City Crews Called to Remove Graffiti Accidentally Erase Historic Mural in Chicago

The Department of Streets and Sanitation acknowledged the error and said it recognizes the importance of public art

Crews called to remove graffiti that damaged an historic mural in Chicago’s Humboldt Park neighborhood accidentally erased 200 feet of public art, leaving residents and the artist outraged.

The iconic artwork, described by its artist as “a deep expression of appreciation for Puerto Rican history and culture,” sat in the underpass at Bloomingdale and Pulaski for more than 25 years, officials said.

On Wednesday, all that could be seen where the colorful artwork once lived were two white concrete walls.

The incident was a mistake by the Chicago Department of Streets and Sanitation, according to Ald. Roberto Maldonado, who said he was not spoken to before the mural was painted over.

“At a minimum, they should have approached me and the alderman of the 35th ward to discuss the mural like they do for other things,” Maldonado wrote on Facebook. “I would have invested to restore the mural, there are ways to paint over graffiti as we are doing with other murals in our community.”

The Department of Streets and Sanitation acknowledged the error and said it recognizes the importance of public art.

Artist Sandra Antongiorgi, who painted the mural alongside other artists in 1992, said when she heard the artwork had been “whitewashed” she was shocked.

“I find it ironic that instead of performing a simple spot coverage, as they systematically do on other pieces throughout the city, they apparently took the time to completely cover a mural that spans 200 feet,” she wrote. “Whitewashed. It’s hard to divorce that term from what is happening to the neighborhood itself. It’s a symbolic and careless erasure of the Puerto Rican presence.”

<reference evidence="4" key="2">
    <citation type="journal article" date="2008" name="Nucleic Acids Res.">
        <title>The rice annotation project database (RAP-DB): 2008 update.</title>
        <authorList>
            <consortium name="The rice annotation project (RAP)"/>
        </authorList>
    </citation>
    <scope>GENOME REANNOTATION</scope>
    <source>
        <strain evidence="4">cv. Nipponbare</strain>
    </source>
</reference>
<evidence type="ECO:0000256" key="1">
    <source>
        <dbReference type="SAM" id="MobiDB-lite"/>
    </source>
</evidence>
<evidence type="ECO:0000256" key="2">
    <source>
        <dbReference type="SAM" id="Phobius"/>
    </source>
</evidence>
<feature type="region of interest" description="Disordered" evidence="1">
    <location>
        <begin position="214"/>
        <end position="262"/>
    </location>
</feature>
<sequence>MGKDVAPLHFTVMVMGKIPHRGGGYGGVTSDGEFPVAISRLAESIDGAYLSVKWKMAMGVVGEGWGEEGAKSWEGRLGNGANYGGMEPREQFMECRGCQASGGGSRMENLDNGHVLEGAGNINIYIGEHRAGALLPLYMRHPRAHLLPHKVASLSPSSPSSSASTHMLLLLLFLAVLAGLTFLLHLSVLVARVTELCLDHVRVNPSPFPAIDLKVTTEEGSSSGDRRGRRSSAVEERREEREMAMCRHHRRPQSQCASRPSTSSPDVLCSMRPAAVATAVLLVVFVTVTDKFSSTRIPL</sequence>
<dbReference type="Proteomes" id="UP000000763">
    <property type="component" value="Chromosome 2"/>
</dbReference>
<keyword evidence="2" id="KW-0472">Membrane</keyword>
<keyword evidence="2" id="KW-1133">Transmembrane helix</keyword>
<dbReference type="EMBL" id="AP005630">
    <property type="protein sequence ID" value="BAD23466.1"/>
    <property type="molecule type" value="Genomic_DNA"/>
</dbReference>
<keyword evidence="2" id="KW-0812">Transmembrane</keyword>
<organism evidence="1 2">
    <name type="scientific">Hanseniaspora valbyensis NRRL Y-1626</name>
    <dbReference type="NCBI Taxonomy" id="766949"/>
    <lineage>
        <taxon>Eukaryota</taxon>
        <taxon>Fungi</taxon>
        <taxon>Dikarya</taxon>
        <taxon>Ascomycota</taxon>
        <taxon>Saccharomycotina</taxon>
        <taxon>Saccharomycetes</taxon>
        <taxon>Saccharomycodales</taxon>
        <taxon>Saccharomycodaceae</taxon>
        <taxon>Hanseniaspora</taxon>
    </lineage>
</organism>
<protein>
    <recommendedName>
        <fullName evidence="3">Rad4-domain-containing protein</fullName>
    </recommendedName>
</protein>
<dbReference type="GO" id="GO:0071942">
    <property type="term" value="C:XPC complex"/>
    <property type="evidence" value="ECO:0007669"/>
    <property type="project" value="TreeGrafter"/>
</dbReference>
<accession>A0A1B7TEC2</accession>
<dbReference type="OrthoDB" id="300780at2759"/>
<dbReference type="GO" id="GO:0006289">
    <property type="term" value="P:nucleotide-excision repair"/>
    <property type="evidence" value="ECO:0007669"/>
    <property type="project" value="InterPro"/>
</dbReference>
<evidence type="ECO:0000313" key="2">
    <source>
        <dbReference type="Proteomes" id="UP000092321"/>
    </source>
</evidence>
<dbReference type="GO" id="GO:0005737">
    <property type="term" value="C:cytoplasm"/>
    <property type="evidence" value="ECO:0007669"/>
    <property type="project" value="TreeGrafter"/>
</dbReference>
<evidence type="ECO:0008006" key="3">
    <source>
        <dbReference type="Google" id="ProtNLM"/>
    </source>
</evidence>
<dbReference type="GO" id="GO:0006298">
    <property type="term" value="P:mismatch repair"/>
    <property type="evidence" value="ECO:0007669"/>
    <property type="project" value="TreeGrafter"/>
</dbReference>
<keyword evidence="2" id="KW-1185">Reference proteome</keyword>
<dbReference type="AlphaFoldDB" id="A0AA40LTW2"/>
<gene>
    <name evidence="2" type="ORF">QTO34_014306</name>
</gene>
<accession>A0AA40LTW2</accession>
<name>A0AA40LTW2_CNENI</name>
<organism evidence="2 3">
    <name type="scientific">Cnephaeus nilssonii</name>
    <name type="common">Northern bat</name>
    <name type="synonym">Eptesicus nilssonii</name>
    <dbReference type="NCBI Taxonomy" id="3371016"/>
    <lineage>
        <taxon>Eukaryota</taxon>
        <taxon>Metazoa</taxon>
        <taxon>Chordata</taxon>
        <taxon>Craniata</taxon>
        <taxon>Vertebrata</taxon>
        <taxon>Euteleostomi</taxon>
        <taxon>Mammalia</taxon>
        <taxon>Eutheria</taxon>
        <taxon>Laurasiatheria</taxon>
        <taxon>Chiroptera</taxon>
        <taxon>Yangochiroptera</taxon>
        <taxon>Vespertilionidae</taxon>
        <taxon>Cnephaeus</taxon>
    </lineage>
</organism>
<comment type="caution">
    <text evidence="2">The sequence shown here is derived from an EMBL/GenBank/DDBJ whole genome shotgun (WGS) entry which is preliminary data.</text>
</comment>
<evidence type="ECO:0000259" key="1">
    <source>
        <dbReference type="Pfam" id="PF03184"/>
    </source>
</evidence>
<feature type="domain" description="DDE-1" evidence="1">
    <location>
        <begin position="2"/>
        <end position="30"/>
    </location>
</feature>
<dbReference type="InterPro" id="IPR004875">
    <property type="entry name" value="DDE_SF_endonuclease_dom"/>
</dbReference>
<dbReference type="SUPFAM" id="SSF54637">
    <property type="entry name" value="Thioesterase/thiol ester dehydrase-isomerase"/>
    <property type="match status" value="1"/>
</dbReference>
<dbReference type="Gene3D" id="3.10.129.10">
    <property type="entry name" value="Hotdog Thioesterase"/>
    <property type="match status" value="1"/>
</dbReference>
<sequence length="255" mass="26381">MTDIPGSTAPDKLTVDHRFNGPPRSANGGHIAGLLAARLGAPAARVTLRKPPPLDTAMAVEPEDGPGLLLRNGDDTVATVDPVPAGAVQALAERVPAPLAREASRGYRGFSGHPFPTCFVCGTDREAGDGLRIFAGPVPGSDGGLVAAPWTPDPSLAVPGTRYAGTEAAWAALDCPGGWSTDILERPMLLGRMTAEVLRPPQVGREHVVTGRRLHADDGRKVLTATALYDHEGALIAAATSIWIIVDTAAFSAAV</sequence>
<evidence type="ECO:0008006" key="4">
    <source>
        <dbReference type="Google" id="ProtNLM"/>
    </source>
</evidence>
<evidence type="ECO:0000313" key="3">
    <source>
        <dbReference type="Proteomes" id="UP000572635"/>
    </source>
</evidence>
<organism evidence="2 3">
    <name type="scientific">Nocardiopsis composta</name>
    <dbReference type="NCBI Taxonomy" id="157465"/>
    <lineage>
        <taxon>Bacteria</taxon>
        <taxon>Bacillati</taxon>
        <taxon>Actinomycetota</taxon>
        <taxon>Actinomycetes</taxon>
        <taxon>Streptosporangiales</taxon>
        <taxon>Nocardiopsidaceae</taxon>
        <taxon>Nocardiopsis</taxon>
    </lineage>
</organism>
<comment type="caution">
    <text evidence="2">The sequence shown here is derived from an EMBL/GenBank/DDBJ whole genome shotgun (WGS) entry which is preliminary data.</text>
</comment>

She called for residents to submit complaints about the mural’s erasure to 311.

“In the larger context of what is happening to communities of color, and specifically Puerto Rican people on the island, it feels like our culture, our art, our stories and our people are expendable,” she wrote. “I am here to tell you that We Are Not.”

Maldonado, who said another mural painted by his late friend Gamaliel Ramirez met a similar fate when it was removed during the construction of the 606 Trail, said he is committed to finding money so the mural can be redone.

“I’m sure the city has learned its lesson and I’m sure it’ll never happened again,” he said.

The Department of Streets and Sanitation said it plans to work with residents to make sure city murals are protected.

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